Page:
By Jak Burke
What’s in a book? (I mean a real book made from trees, no batteries required) How many of us can truly remember those first few books that our parents read to us? I have vague memories of Winnie the Pooh but much more memorable is the feeling of being held and read to, and of being read to before bedtime. My love of books was nurtured diligently by both parents and it is a life-long gift. Thank you Mom and Dad!
But choosing books can be overwhelming especially when you’re newly pregnant. There is so much to do: putting together a nursery, finding a good diaper-changing table, a crib, not to mention the tons of clean onesies and the diaper pail, the diapers, sterilizing equipment, breast-pumps … but what about that bookshelf next to the nursing rocker? It needs stocking too – the dilemma is, with what?
Often relatives and neighbors will gift books for newborns but parents will want to have some say in what their little munchkin sees and listens to for his first few years. I have over a decade’s worth of experience working with infants, toddlers and small children. I have tried and tested most Picture books on the market. I am an avid collector of exceptional books. I love nothing more than to curl up on a sofa and to read to my favorite children. So this post is a labor of love….
Books like all things come in a few basic varieties.
- Artsy Books (good for those dreamy times ‘downtime’ rainy day times of the day)
- Educational Books (good for those early morning, bleary-eyed, first cup of Joe times of day)
- Bedtime Books (good for those snuggly, winter bedtime, times of day)
- Fun Books (good for car journeys, train-rides and vacation taking times of day)
You will want to source a mix of books for your baby – for no matter how engaging those clever enrichment books are – your infant will also want to simply enjoy his story-time, not perform like a little parrot on cue. Besides the heady coupling of looking at real Artwork and reading gorgeous Words aloud are enriching in and of themselves. But let’s get to the point … here are my suggestions.
Buying books …. I don’t want to sound preachy but if you can go to a high-street bookstore preferably an Independent one then do. You will be supporting a suffering industry populated by wonderful procurers of literary delight. Walk in and browse and flick through the books on offer. Talk to the buyer. What’s new? What’s beautiful? You will see the proprietor’s eyes light up and likely you will quickly receive an arm full of treasures. There’s a joy to book-buying.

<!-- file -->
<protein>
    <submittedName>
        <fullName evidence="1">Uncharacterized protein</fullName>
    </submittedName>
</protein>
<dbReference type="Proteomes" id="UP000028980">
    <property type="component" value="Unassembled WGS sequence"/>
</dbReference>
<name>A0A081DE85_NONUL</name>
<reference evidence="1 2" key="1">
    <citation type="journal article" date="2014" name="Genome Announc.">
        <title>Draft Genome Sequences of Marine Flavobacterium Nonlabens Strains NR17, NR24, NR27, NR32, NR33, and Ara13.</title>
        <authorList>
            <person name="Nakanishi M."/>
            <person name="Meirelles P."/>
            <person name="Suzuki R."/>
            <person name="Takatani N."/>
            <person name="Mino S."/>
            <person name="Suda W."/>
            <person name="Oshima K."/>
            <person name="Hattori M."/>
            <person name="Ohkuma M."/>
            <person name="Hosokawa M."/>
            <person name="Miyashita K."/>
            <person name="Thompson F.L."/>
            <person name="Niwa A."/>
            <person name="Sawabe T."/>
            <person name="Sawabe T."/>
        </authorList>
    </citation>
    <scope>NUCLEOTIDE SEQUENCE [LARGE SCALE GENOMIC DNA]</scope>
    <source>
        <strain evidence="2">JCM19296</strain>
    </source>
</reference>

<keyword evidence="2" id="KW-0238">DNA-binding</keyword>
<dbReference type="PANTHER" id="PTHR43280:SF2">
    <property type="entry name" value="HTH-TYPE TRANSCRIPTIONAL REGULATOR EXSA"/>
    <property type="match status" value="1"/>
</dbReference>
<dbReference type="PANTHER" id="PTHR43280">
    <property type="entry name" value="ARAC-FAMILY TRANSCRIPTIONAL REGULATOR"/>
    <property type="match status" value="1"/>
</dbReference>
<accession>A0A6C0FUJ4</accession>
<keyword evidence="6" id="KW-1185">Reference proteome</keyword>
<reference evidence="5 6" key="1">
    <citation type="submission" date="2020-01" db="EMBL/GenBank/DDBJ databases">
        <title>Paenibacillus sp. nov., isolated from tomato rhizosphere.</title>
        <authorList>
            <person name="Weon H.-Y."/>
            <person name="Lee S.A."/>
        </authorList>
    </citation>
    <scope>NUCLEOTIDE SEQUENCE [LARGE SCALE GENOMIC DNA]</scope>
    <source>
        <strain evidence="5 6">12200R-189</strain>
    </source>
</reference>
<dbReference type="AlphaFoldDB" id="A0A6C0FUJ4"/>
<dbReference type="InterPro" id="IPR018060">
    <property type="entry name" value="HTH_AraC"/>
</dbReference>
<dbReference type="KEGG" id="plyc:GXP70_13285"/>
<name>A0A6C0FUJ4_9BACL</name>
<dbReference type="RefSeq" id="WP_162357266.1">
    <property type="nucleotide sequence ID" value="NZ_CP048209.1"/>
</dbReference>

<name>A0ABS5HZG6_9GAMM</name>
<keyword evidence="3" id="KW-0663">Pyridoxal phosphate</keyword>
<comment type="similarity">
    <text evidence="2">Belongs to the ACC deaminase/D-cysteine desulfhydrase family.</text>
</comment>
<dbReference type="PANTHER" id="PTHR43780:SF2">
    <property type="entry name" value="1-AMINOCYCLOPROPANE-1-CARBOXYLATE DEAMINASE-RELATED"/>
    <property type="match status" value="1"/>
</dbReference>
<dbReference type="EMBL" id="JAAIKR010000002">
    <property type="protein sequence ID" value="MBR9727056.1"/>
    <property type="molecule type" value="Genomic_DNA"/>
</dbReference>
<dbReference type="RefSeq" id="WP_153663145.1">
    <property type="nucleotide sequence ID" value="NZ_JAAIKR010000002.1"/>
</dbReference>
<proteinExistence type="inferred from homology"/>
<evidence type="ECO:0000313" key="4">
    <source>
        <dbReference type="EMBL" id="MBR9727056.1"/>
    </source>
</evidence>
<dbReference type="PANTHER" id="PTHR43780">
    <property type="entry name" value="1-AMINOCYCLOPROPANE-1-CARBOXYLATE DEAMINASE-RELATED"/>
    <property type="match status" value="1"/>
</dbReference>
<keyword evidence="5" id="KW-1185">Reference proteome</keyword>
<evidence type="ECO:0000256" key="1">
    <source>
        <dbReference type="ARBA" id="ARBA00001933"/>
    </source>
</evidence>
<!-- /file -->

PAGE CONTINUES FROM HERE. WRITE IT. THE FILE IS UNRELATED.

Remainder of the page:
Artsy adult books look good on grown-up’s coffee tables. Let’s be honest Artsy kids books serve the same function. They say you appreciate culture enough to expose your baby to it. Amazing artists need to make a living too so buying books that do not involve Disney products is a soulful move. Another BIG plus for buying Artsy kids books is that they are often the best. They showcase the top talent in the arts and discover new wordsmiths. If the right editor comes along it’s a win-win. Books that appeal to both adults and children are good books. It suggests complexity and dimension. It opens up a gap inside of us and fills it with something rich. Here are my personal chestnuts.
The gloriously handsome Irishman Oliver Jeffers weaves exotic tales set to breath-taking prose and sometimes verse. There is a melody to his story-telling like the rhythmic soothing of soft waves hitting a shore. My personal favorite is The Heart and the Bottle.
The illustrations are achingly whimsical – a word alas I will use a lot here – and yet rich. Jeffers leaves great big blank spaces around his characters as if to allow them to dance. He is not afraid of sounding scary or too didactic and I think that’s why children are bewitched by his books. This book is about emotional integrity and you’ll be surprised at how readily even small children get the value of his message.
I was lucky enough to take a writer’s class with Italian artist and wordsmith Sergio Ruzzier a few years ago and to watch him create his breath-taking beautiful, watercolors. Hey Rabbit is filled with sumptuous double page illustrations lovingly offered without words. But on the pages where words exist they are lyrical and engaging. It’s a good book to drum home the value of sharing and friendship – a theme not popular with toddlers.